Matt “Hud” Hudson is the rumrunner to the stars. He brings it in from the ships outside legal limits and distributes it himself with his own trucking company. He is also one who deals only in the good stuff and doesn’t water it down like other rumrunners. He knows Chaplin and Douglas Fairbanks and other movie stars.
He even has aspirations of his own in that line. It’s in the early days of sound on film and most of the studios think talking pictures are a fad that will fade. What they’re really worried about is the costs of converting to one of the new sound systems. Most own their own string of theaters and the cost to wire them all would cut into their profits. Not to mention the backlog of silents already in the can that might prove useless. And no longer profitable.
But Hud knew talkies were the next big thing. Just convincing some studio to make one, let him make one, is the tough sell.
That’s the backdrop of this new novel, first in a series, by Jeffrey Stone.
The main story starts when Hud’s best and oldest friend, Danny Kincaid, dies in an accidental drowning when he drives his car off the pier. That’s the police’s conclusion.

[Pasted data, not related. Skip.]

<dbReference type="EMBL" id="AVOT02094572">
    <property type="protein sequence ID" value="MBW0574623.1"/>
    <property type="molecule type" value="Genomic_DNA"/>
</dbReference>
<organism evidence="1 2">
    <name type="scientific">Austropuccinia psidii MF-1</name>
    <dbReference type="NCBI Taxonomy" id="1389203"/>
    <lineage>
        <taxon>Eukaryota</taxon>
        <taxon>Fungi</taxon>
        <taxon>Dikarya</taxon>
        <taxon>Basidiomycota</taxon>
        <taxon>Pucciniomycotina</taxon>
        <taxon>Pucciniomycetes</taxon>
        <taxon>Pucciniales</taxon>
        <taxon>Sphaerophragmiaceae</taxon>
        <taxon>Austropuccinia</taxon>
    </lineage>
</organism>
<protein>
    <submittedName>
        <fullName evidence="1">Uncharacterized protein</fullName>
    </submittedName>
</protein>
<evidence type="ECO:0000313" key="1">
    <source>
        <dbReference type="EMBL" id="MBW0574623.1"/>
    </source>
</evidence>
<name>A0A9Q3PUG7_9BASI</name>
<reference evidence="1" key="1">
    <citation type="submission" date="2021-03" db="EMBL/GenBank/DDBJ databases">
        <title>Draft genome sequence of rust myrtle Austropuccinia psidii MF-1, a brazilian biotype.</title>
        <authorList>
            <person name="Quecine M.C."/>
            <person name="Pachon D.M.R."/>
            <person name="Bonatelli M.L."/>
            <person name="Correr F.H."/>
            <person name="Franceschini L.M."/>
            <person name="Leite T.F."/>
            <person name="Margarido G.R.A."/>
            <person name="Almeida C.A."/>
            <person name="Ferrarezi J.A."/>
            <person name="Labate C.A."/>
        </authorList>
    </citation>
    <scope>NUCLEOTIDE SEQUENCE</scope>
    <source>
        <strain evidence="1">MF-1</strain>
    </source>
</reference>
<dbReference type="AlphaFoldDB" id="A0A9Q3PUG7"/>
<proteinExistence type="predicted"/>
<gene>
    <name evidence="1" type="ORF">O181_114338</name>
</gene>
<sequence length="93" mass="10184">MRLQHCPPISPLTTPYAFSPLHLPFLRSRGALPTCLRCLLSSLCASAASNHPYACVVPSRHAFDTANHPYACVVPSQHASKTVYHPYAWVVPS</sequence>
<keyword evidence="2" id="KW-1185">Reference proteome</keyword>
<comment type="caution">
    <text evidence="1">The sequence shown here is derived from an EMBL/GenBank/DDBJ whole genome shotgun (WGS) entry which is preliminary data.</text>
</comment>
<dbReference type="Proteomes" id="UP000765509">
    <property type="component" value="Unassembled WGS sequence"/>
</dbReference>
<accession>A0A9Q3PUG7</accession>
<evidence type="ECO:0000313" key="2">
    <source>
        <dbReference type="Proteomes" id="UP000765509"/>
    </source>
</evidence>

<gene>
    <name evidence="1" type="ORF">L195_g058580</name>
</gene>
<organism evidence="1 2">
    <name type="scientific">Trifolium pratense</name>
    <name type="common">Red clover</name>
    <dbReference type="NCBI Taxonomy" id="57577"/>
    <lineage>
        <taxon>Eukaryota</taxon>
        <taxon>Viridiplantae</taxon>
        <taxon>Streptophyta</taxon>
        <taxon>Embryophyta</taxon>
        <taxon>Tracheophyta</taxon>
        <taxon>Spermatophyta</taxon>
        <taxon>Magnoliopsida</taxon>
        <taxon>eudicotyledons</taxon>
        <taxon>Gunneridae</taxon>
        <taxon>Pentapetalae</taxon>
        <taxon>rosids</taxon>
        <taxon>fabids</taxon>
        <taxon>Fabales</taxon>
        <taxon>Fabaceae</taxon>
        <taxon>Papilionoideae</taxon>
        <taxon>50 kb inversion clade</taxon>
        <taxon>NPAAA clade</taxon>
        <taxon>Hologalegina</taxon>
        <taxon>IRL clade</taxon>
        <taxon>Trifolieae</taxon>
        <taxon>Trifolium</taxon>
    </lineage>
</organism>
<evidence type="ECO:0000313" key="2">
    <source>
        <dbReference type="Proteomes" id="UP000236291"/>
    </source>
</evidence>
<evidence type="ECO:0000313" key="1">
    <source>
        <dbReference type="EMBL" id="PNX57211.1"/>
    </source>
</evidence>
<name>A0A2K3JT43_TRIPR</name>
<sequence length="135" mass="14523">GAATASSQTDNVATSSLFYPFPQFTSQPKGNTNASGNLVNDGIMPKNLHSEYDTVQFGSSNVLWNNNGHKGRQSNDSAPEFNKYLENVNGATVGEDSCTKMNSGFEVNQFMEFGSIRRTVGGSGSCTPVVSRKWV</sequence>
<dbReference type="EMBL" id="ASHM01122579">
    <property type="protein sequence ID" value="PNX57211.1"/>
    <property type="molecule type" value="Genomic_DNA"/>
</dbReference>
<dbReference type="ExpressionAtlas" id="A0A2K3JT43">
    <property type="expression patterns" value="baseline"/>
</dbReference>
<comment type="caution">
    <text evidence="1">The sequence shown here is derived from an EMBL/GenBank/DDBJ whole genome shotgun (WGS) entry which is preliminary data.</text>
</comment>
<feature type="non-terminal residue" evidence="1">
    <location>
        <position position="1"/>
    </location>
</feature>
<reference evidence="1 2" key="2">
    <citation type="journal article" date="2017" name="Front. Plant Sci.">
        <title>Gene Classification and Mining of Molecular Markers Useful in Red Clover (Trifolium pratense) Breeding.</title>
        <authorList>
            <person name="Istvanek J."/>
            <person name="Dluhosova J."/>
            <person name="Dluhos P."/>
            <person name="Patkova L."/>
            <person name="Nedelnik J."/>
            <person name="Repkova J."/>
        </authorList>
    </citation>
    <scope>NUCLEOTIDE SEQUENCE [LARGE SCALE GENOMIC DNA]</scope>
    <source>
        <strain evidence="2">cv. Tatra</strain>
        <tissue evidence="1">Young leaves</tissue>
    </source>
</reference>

But Hud knows that BS. It’s easy for him to see. A bottle of rye whiskey lay on the seat beside him. Danny couldn’t stand rye for a reason that went back to the pair’s childhood. They’d stolen a bottle of Hud’s dad’s rye and got sick. Worse, when dad found out, he made them drink shot after shot until they were completely sick.
The second reason Hud knew Danny’s death wasn’t accidental was even easier. Every finger had been broken, one shoulder was dislocated, and both kneecaps had been shattered.
His oldest friend, Hud knew what had killed Danny. His friend was a grifter, something Hud had gotten away from early in his life. he had too much of a conscious. It had to be one of Danny’s cons that got him killed.
All Hud had to do was find out what, who the mark was, and then it was just a matter of retribution.
I liked this look at prohibition from Hud’s point of view, the early days of sound in films. I had no idea the studios were so reluctant to embrace something new. I should have because, even today, the movie world is driven strictly by the profit motive.